Lamport & Holt Lines v Coubro & Scrutton (M&I) Ltd (The Raphael)
Court of Appeal
Citations:  2 Lloyd’s Rep 42;  CLY 422.
The claimants were ship-owners. They employed the defendant to do stowage work on board the ‘Raphael’ to make the vessel sea-ready. The defendant negligently dropped a derrick onto a hatch cover, causing significant damage. The claimant sued for breach of contract. The defendant sought to rely on an exclusion clause in their standard conditions of business.
This clause stated that the defendant would not be liable for ‘any damage loss injury costs or expenses suffered [by the claimant] which may arise from or be in any way connected with any act or omission of any person or corporation employed by us or by any sub-contractors or engaged in any capacity in connection herewith…you shall indemnify us against all loss damages claims and expenses whatsoever incurred by us in relation to or arising out of the performance of our obligations.’
The claimant argued that the exclusion clause, properly construed, did not cover cases of negligence.
- Did the exclusion clause cover negligence?
The Court of Appeal considered the words used in the clause (particularly ‘any act or omission’) as wide enough to cover negligence. There was no other non-fanciful or non-remote cause of action which the clause might apply to. As such, the clause excluded liability for negligence.
This Case is Authority For…
The Court of Appeal used the three-stage test for interpreting exclusion clauses explained in the Privy Council decision in The Canada Steamship Lines Ltd v King  AC 192:
- Does the clause expressly refer to negligence? If so, it covers negligence.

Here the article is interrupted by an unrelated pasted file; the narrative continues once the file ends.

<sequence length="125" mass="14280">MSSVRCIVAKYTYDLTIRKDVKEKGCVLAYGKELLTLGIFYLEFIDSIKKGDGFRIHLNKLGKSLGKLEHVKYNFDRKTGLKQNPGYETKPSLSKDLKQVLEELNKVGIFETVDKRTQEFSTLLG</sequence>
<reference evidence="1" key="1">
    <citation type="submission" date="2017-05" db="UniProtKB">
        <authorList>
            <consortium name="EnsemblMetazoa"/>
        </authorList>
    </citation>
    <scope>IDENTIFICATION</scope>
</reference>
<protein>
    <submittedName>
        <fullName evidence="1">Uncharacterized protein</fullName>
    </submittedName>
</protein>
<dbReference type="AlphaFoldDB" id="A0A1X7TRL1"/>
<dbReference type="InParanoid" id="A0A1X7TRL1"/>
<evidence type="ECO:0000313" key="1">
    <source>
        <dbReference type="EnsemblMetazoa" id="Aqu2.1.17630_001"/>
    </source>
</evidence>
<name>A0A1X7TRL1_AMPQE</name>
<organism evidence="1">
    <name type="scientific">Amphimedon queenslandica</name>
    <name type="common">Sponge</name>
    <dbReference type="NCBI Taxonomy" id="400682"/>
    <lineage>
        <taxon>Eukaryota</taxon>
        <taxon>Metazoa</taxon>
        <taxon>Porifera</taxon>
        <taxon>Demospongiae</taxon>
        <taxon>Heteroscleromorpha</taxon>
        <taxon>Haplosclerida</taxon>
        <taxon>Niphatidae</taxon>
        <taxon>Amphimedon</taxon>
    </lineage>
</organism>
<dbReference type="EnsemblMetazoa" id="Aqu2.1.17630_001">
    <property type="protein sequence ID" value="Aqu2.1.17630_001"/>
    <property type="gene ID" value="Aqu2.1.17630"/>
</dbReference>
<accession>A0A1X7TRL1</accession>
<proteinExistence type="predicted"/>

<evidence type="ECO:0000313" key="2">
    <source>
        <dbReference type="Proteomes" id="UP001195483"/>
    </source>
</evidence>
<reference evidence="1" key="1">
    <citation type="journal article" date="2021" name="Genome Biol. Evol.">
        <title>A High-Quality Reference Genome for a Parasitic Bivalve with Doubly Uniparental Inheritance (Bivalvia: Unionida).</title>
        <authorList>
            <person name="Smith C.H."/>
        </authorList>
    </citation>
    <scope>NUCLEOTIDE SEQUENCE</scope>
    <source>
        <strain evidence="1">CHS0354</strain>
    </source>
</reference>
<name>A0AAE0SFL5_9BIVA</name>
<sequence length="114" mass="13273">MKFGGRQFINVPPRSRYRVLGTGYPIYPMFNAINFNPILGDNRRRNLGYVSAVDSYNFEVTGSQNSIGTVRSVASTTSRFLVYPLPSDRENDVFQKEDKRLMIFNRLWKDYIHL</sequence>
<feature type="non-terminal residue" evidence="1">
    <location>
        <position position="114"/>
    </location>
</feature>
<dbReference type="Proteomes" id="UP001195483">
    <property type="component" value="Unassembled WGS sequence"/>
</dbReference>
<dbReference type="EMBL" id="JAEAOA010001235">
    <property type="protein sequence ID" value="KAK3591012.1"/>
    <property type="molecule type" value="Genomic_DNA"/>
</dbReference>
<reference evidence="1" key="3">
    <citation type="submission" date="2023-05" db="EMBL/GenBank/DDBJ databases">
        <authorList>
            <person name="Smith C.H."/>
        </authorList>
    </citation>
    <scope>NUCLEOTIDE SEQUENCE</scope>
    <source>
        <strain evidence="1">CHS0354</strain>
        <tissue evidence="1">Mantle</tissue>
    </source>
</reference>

- If not, is the clause’s language wide enough to include negligence by implication? The court must consider the ordinary and natural meaning of the words, and will resolve any ambiguity against the party seeking to enforce the clause. If not, the clause does not include negligence.
- If the answer to (2) is yes, might the breaching party might be liable for something other than negligence? The court should consider whether another type of liability exists. If such liability exists and is not so fanciful or remote that it is unlikely that the breaching party wanted protection against it at the time of contracting, the clause is construed as only covering non-negligence liability.
May LJ stressed, however, that the three-stage ‘test’ is ‘only intended to be guidelines, not words in a statute, and at the end of the day the duty of the court is just to construe the relevant clause’. Ultimately, this turns on the objective intentions of the parties. He also warned against an ‘overly legalistic’ approach to determining whether a cause of action is fanciful or remote. The court should focus on what the actual parties were likely (or ought) to have had in mind at the time of contracting.
Donaldson LJ explained that the reason for the law’s reluctance to readily interpret clauses as including negligence reflects the fact that ‘human nature [is]on balance inclined to optimism than pessimism’. There is therefore an assumption that when parties draft these clauses, they usually have non-negligent breaches in mind rather than negligent ones.